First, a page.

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2500 Children receive Kidsmart message! Childnet's Kidsmart project has been back ‘on the road’ working with Leicestershire Police Forces to teach children how to be SMART online... [more]
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Childnet has worked closely with a number of Local Education Authorities (LEA), libraries, social services teams and regional police forces on developing internet safety programmes. We believe that in terms of reaching pupils and families it is vital that all sectors play their part and are proactive in helping children understand how to be safe online wherever they are using computers. Childnet is happy to work in close partnership with all strategic bodies who would like to use our materials and expertise and we are able to adapt our resources for specific audiences if necessary.

Childnet has worked closely with a number of police forces including Leicestershire constabulary, visiting all the schools in one borough with their community police officers educating children and parents on internet safety.

photo of Inspector Tony MarsonIn conjunction with our youth policing and our commitment to our future generation we wanted to continue with delivering the right kind of messages to schools within our policing unit. One such message was to promote the good side of the Internet but to raise awareness of those who exploit it. I must stress that this was not a reaction to a known problem. Links were formed with Helen at Childnet International and our "Web-awareness" was born. I am grateful to Helen for her enthusiasm and enlightening insight into this problem which was also delivered to parents. As a result a local newspaper launched their own "ban the filth" campaign which proved that this subject was extremely important. Head teachers also welcomed the presentations.

Inspector Tony Marson

To run a similar scheme please contact kidsmart@childnet.com or telephone the Childnet office on 0207 6396967.
If you think the Kidsmart leaflets, posters and other resources outlined on this website would be helpful in your work, or if you need advice on how to develop your own internet awareness programme Childnet staff can help you.



For example, if you would like to consider using the Kidsmart leaflets, Childnet can arrange for bulk orders. If re-printing is needed it may be possible to make minor changes on the back panel of the leaflet and include other local or specialist website resources and organisation contact details and logos. Charges for using the content and making minor adaptations as well as print costs and distribution would need to be made, but Childnet staff can advise.

In September and October 2004 Childnet’s Kidsmart team partnered with Quorn and Syston Police in Leicestershire. The team worked with local beat officers visiting primary and secondary schools to talk about the positive aspects of the internet and how to stay safe whilst using it. Topics included peer to peer networks, mobile phone technology and chat services online. There were also four parents evenings for all the schools visited which were well attended.

Inspector Chris Alcott, Commander of the Syston Local Policing Unit, said:

When I attended a local High School, I was really impressed with the presentation and the teenagers’ positive participation and responses. Most people are aware of the Stranger Danger message but the “SMART” message from Childnet International which gives 5 safety tips for use of the Internet and mobile phones is essential for older children. Many adults openly admit that their children know far more about the Internet than they do themselves; so the presentations to parents and the handouts provided were well received. Parents were keen to find out more about the use of the Internet and asked far more questions than had been anticipated. Hopefully less parents will allow the Internet to be placed the their child’s bedroom, as it would be much better to be in the family room, where it can be more closely supervised.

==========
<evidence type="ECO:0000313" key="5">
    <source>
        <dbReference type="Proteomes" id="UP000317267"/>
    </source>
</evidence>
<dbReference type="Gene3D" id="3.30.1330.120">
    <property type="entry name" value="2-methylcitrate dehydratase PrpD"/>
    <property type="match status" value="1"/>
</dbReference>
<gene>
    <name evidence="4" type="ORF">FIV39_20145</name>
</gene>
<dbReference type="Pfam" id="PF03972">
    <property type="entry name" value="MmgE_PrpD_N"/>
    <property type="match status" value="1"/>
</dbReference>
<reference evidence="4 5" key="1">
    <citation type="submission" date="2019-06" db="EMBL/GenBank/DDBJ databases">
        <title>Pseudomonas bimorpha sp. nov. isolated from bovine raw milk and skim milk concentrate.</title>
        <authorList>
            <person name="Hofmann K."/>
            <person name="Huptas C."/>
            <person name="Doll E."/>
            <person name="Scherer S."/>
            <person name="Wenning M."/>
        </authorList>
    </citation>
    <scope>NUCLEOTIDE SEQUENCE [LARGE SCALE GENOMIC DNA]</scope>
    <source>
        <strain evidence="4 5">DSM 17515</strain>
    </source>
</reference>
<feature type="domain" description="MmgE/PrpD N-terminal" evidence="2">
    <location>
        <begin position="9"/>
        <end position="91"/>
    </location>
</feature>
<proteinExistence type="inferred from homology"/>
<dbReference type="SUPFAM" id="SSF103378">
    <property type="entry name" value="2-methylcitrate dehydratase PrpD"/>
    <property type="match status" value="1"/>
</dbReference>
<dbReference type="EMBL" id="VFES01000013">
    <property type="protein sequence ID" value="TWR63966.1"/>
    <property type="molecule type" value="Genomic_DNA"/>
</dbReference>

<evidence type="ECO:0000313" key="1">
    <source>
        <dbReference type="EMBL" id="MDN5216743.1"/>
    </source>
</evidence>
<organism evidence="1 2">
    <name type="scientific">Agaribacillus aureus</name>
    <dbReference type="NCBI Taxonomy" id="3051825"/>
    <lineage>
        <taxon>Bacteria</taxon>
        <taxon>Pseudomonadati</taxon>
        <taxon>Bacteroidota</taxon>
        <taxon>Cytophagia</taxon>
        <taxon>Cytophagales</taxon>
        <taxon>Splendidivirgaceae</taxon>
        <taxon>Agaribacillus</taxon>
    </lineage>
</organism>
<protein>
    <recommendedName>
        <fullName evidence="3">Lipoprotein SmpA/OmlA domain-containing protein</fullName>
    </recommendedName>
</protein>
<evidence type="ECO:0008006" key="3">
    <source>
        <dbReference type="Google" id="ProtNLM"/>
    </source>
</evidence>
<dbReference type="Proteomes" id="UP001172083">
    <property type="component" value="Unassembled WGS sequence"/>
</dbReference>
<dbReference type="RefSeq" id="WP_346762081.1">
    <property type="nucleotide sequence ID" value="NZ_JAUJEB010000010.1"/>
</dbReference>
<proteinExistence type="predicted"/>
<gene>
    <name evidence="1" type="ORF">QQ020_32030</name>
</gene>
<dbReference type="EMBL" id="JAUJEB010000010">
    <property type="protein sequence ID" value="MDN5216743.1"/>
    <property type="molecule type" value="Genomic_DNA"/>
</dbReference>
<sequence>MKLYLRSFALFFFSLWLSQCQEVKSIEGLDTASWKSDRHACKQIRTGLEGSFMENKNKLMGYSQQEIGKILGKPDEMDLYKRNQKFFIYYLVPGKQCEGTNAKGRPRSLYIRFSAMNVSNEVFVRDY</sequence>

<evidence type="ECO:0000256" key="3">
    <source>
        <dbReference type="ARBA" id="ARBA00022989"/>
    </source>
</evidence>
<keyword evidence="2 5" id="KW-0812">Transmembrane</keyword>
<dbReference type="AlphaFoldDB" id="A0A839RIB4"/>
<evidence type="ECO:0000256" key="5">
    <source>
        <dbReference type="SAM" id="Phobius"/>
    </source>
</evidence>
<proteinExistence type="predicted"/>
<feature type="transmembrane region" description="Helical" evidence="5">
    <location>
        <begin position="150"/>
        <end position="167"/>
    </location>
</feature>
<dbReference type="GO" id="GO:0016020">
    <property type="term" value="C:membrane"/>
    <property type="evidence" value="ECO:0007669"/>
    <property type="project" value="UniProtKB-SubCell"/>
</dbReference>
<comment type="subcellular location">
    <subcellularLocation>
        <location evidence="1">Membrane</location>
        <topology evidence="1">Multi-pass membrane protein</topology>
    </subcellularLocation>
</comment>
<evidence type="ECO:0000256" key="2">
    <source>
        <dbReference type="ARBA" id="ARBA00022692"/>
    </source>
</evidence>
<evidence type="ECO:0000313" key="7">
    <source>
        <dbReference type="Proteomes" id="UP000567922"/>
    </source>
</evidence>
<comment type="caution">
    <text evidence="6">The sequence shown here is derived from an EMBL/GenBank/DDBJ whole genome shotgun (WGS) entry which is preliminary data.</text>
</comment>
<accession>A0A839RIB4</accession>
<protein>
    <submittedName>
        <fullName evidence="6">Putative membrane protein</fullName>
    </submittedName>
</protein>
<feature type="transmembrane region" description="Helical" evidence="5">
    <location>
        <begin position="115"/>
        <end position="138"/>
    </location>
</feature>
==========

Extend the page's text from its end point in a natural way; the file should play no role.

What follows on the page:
Inspector Neil Straughan, Commander of the Quorn Local Policing Unit, said:

The partnership working between the schools, Childnet International and the police has been well worth the time and effort involved, as it is very rare that we could make positive contact with such a large group of children on a subject that they are really interested in. We were pleased with the interest that the parents showed and, particularly after having been made aware of the potential dangers, they would be going home to become more involved in their children’s use of the Internet. On the evaluations from the schools involved, the majority have requested further presentations.

Quorn and Syston Community Liason Officer, Angela Fielding said:

Over a two week period the Kidsmart team visited 29 primary and high schools. 2300 children received various presentations and 125 parents attended evening seminars. The presentations covered a variety of areas to help children keep safe on the internet such as how to avoid being a victim, smart use of mobiles and it provided an opportunity to see how safe chat rooms work. The children played an active part in the presentations and as well as learning how to be smart on the internet the children were encouraged to use the internet positively with a web designing competition where pupils and teachers could win an Easter holiday in Jamaica! The pupils were also given jumbo paper clips and pencils with the message ‘Be Aware, Be Web Aware’ as a gift and leaflets with a design a poster or screen saver competition and a word search in along with information on how to be smarter on the internet. The two weeks were a real success and we’re hoping to repeat a similar scheme with Childnet International next academic year.

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